This fall movie season has a few interesting music biopics opening up. The first, called Jimi: All is by My Side stars André Benjamin (aka André 3000 of Outkast) as Jimi Hendrix and it focuses exclusively on Hendrix’s year of reinvention in the 1967 London music scene. Another, Love & Mercy, about the Beach Boys' Brian Wilson, stars both John Cusack (old, fat Brian) and Paul Dano (young Brian) as the enigmatic musician and only touches on a few years of his life.
What intrigues me most about these two films is that neither follows the typical cradle-to-grave format of other musical biopics. Films like Walk The Line that try to encapsulate an artist’s entire personal life and career into two hours are seldom interesting to me. Steven Hyden of Grantland hit on why this is the case in a review of the James Brown biopic Get On Up earlier this year:
"Biopics are obligated to dramatize the “real” person behind the legend, but the real person is both unknowable and irrelevant. The idea of the person is what matters; it’s what justifies the biopic treatment in the first place."
I think he is right. Trying to dramatize a lot of biographical details of famous peoples’ lives often turns into just a bunch of silly window dressing with little importance for why we care about the artist. Why look there is Johnny Cash talking to Elvis! And there he is with Waylon Jennings! Is he smoking weed!? None of it ever helps to get a deeper understanding of the artist’s work or what that work meant to our culture.
Anyway, with my enthusiasm for seeing these films being so strong I was disappointed to find that I had basically no (legal) options to see them. There is not a theatre playing Jimi: All is by My Side within a 2 hour drive of where I live and I couldn’t even find any screening information for Love & Mercy within a 500 mile radius of where I live, despite the movie already being released. And I don’t exactly consider Southern Connecticut to be some remote part of the country.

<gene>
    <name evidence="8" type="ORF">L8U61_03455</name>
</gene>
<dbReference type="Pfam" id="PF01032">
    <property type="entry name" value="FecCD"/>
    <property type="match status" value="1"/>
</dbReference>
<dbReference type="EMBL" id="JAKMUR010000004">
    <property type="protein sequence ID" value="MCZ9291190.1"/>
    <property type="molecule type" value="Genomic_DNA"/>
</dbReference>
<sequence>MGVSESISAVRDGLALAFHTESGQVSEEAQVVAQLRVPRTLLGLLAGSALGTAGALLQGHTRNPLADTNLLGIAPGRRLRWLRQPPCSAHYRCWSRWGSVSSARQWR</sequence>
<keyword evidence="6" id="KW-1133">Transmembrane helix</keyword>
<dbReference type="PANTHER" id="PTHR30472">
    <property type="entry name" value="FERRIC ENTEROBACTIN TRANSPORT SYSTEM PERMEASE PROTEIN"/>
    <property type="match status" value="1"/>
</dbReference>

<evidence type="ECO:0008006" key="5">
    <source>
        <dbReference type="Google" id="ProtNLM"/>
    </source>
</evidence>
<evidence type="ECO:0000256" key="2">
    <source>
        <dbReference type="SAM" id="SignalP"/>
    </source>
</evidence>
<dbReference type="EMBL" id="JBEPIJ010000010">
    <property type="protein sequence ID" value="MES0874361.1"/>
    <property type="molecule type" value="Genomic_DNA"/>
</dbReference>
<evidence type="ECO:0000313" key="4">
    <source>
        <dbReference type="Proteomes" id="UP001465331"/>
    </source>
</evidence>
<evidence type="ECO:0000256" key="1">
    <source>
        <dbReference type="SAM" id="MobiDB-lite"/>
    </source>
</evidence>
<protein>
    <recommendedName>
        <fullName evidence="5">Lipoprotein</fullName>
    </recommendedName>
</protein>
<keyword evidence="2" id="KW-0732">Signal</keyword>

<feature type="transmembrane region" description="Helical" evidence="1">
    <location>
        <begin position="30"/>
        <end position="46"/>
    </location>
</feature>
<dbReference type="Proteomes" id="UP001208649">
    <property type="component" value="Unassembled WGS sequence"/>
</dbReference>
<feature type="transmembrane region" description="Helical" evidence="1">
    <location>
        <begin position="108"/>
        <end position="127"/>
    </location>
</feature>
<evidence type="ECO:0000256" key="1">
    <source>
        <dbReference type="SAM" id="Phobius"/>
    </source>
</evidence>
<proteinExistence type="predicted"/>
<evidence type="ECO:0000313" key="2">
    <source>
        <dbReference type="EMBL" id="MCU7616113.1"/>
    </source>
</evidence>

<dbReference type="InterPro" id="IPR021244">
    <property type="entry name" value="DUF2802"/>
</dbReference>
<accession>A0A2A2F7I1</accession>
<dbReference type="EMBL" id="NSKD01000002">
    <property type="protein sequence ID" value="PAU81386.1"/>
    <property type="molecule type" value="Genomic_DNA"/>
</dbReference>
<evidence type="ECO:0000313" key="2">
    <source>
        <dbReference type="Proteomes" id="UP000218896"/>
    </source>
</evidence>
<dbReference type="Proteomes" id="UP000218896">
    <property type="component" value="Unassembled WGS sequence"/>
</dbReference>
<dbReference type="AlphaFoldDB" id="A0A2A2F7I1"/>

All of this got me thinking about how much better music distribution is for the consumer – at least for small and medium sized releases. When we release our album next year it will be available for our fans to obtain on any number of platforms all at once. The idea that smaller movies like the two I’ve mentioned are not immediately available for me to experience doesn’t make any sense. I have to wait several months for these films to be released on DVD or be available on a streaming service like Google Play, yet these movies are being discussed, reviewed and promoted now. I will have completely forgotten about them in many months’ time. It would be like us promoting our album and then when people ask where and when they can hear it we respond with, “I don’t know. Many months from now perhaps?”
I can understand how a film like The Avengers would follow the old fashioned model of having a theater release followed by a long gap before online distribution. Those kind of movies actually make a lot of money in the theaters. But most movies don’t. And of course those films have to actually be in theaters for one to see them. As I said, I actually want to go to the theater and see these movies but I simply couldn't. Obviously these issues involve a lot of complicated economics (of which I am no expert) but I think it is only a matter of time before all of this changes. Both the artists and the consumers are being hurt by an out of date distribution model.